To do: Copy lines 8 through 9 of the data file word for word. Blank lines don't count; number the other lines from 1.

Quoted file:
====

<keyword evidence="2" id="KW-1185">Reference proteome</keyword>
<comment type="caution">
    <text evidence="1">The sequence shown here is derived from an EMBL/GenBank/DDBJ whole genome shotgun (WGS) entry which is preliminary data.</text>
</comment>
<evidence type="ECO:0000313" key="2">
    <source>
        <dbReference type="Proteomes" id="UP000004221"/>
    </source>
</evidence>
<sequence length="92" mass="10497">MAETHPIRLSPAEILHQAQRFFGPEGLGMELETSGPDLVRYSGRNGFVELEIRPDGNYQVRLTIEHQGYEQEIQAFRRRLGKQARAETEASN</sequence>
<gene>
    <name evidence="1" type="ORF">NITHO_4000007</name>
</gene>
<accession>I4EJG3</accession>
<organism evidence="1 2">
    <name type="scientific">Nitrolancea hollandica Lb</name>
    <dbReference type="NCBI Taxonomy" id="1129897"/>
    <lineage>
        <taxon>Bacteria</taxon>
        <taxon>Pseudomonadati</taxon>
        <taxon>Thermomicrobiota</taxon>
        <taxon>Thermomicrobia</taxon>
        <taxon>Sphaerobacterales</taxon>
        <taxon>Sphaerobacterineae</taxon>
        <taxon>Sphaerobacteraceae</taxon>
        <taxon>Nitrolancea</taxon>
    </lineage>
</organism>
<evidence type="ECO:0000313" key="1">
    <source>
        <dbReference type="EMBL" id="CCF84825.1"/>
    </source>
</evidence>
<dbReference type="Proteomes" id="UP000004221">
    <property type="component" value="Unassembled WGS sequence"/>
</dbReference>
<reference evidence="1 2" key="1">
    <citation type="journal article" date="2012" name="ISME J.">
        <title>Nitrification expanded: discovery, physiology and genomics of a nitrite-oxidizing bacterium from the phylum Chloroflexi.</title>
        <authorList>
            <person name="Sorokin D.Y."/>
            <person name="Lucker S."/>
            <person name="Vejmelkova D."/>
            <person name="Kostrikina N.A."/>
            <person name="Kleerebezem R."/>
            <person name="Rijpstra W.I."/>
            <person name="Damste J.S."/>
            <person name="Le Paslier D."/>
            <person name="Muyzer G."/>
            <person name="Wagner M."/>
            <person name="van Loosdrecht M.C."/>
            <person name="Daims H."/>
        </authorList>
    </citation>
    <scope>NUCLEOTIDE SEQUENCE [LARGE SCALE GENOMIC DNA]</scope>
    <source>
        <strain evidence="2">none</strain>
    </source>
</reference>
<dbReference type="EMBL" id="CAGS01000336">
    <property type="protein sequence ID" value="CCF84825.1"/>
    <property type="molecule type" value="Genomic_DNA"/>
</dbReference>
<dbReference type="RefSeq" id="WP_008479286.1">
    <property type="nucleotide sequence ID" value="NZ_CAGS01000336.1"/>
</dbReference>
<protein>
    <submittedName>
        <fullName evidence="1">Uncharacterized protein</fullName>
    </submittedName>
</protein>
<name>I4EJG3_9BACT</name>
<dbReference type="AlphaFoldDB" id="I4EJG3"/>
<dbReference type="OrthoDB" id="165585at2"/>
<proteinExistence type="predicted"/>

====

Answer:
    </source>
</evidence>